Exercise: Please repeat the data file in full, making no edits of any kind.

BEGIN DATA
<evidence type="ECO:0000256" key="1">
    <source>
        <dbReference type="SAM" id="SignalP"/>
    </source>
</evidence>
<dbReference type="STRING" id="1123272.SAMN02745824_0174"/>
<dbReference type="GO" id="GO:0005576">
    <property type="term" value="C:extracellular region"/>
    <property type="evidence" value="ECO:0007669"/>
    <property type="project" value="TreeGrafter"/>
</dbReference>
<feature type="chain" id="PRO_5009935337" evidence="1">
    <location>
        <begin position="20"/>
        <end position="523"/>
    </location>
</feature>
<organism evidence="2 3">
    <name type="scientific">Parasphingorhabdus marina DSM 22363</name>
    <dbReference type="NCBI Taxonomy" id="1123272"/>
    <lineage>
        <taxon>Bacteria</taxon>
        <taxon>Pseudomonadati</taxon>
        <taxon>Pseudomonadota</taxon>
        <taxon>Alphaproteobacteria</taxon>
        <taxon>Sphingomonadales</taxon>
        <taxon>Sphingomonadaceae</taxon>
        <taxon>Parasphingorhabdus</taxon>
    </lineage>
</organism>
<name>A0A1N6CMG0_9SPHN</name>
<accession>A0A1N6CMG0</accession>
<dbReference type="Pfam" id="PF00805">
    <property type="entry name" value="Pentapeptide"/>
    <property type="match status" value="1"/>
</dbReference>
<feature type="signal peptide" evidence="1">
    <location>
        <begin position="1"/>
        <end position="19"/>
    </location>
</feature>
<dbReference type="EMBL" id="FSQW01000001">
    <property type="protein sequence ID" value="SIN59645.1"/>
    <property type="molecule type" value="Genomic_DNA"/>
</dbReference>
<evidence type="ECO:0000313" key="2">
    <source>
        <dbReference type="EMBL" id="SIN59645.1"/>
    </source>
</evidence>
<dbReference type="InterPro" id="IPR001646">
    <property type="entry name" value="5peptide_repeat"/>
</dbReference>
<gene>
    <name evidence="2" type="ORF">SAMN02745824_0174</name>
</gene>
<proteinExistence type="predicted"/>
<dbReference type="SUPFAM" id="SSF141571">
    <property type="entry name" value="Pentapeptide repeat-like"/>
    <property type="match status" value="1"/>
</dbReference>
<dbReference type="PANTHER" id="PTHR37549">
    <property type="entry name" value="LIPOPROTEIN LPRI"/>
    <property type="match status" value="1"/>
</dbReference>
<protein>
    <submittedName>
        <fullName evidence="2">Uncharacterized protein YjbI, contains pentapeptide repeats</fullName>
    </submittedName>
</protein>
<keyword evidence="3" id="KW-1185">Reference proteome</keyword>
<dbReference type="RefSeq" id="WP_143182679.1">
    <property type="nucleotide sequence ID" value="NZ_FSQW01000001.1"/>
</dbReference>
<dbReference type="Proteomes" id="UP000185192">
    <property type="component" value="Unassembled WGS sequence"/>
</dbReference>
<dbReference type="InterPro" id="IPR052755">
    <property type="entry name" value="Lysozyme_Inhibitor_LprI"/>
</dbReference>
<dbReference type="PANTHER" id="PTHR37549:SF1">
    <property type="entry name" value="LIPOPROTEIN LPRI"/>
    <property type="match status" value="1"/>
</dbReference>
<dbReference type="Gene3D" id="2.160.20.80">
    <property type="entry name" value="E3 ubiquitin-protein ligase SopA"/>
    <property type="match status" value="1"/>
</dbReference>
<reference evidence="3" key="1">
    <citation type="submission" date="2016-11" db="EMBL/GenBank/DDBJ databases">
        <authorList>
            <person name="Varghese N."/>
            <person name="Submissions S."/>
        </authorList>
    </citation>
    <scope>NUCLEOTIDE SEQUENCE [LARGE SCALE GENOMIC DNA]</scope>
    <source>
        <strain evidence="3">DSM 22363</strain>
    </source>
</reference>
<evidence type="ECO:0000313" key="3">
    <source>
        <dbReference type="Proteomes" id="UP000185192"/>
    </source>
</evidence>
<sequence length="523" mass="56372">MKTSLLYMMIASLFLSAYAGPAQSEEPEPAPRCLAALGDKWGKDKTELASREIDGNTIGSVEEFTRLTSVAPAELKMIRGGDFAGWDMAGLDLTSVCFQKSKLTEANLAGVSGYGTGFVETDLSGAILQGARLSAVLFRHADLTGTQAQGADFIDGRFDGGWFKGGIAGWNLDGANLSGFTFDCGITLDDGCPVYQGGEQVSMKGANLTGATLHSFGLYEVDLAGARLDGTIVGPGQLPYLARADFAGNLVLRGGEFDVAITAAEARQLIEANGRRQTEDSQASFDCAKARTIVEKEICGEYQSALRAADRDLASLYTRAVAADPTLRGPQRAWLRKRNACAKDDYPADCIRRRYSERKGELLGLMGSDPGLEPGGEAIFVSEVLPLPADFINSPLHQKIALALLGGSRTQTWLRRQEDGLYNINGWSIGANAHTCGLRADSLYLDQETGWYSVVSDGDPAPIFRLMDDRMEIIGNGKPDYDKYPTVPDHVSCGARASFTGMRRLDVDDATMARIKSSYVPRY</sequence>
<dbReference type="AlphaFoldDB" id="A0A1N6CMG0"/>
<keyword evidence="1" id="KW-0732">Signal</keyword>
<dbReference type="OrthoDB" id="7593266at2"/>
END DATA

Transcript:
<evidence type="ECO:0000256" key="1">
    <source>
        <dbReference type="SAM" id="SignalP"/>
    </source>
</evidence>
<dbReference type="STRING" id="1123272.SAMN02745824_0174"/>
<dbReference type="GO" id="GO:0005576">
    <property type="term" value="C:extracellular region"/>
    <property type="evidence" value="ECO:0007669"/>
    <property type="project" value="TreeGrafter"/>
</dbReference>
<feature type="chain" id="PRO_5009935337" evidence="1">
    <location>
        <begin position="20"/>
        <end position="523"/>
    </location>
</feature>
<organism evidence="2 3">
    <name type="scientific">Parasphingorhabdus marina DSM 22363</name>
    <dbReference type="NCBI Taxonomy" id="1123272"/>
    <lineage>
        <taxon>Bacteria</taxon>
        <taxon>Pseudomonadati</taxon>
        <taxon>Pseudomonadota</taxon>
        <taxon>Alphaproteobacteria</taxon>
        <taxon>Sphingomonadales</taxon>
        <taxon>Sphingomonadaceae</taxon>
        <taxon>Parasphingorhabdus</taxon>
    </lineage>
</organism>
<name>A0A1N6CMG0_9SPHN</name>
<accession>A0A1N6CMG0</accession>
<dbReference type="Pfam" id="PF00805">
    <property type="entry name" value="Pentapeptide"/>
    <property type="match status" value="1"/>
</dbReference>
<feature type="signal peptide" evidence="1">
    <location>
        <begin position="1"/>
        <end position="19"/>
    </location>
</feature>
<dbReference type="EMBL" id="FSQW01000001">
    <property type="protein sequence ID" value="SIN59645.1"/>
    <property type="molecule type" value="Genomic_DNA"/>
</dbReference>
<evidence type="ECO:0000313" key="2">
    <source>
        <dbReference type="EMBL" id="SIN59645.1"/>
    </source>
</evidence>
<dbReference type="InterPro" id="IPR001646">
    <property type="entry name" value="5peptide_repeat"/>
</dbReference>
<gene>
    <name evidence="2" type="ORF">SAMN02745824_0174</name>
</gene>
<proteinExistence type="predicted"/>
<dbReference type="SUPFAM" id="SSF141571">
    <property type="entry name" value="Pentapeptide repeat-like"/>
    <property type="match status" value="1"/>
</dbReference>
<dbReference type="PANTHER" id="PTHR37549">
    <property type="entry name" value="LIPOPROTEIN LPRI"/>
    <property type="match status" value="1"/>
</dbReference>
<protein>
    <submittedName>
        <fullName evidence="2">Uncharacterized protein YjbI, contains pentapeptide repeats</fullName>
    </submittedName>
</protein>
<keyword evidence="3" id="KW-1185">Reference proteome</keyword>
<dbReference type="RefSeq" id="WP_143182679.1">
    <property type="nucleotide sequence ID" value="NZ_FSQW01000001.1"/>
</dbReference>
<dbReference type="Proteomes" id="UP000185192">
    <property type="component" value="Unassembled WGS sequence"/>
</dbReference>
<dbReference type="InterPro" id="IPR052755">
    <property type="entry name" value="Lysozyme_Inhibitor_LprI"/>
</dbReference>
<dbReference type="PANTHER" id="PTHR37549:SF1">
    <property type="entry name" value="LIPOPROTEIN LPRI"/>
    <property type="match status" value="1"/>
</dbReference>
<dbReference type="Gene3D" id="2.160.20.80">
    <property type="entry name" value="E3 ubiquitin-protein ligase SopA"/>
    <property type="match status" value="1"/>
</dbReference>
<reference evidence="3" key="1">
    <citation type="submission" date="2016-11" db="EMBL/GenBank/DDBJ databases">
        <authorList>
            <person name="Varghese N."/>
            <person name="Submissions S."/>
        </authorList>
    </citation>
    <scope>NUCLEOTIDE SEQUENCE [LARGE SCALE GENOMIC DNA]</scope>
    <source>
        <strain evidence="3">DSM 22363</strain>
    </source>
</reference>
<evidence type="ECO:0000313" key="3">
    <source>
        <dbReference type="Proteomes" id="UP000185192"/>
    </source>
</evidence>
<sequence length="523" mass="56372">MKTSLLYMMIASLFLSAYAGPAQSEEPEPAPRCLAALGDKWGKDKTELASREIDGNTIGSVEEFTRLTSVAPAELKMIRGGDFAGWDMAGLDLTSVCFQKSKLTEANLAGVSGYGTGFVETDLSGAILQGARLSAVLFRHADLTGTQAQGADFIDGRFDGGWFKGGIAGWNLDGANLSGFTFDCGITLDDGCPVYQGGEQVSMKGANLTGATLHSFGLYEVDLAGARLDGTIVGPGQLPYLARADFAGNLVLRGGEFDVAITAAEARQLIEANGRRQTEDSQASFDCAKARTIVEKEICGEYQSALRAADRDLASLYTRAVAADPTLRGPQRAWLRKRNACAKDDYPADCIRRRYSERKGELLGLMGSDPGLEPGGEAIFVSEVLPLPADFINSPLHQKIALALLGGSRTQTWLRRQEDGLYNINGWSIGANAHTCGLRADSLYLDQETGWYSVVSDGDPAPIFRLMDDRMEIIGNGKPDYDKYPTVPDHVSCGARASFTGMRRLDVDDATMARIKSSYVPRY</sequence>
<dbReference type="AlphaFoldDB" id="A0A1N6CMG0"/>
<keyword evidence="1" id="KW-0732">Signal</keyword>
<dbReference type="OrthoDB" id="7593266at2"/>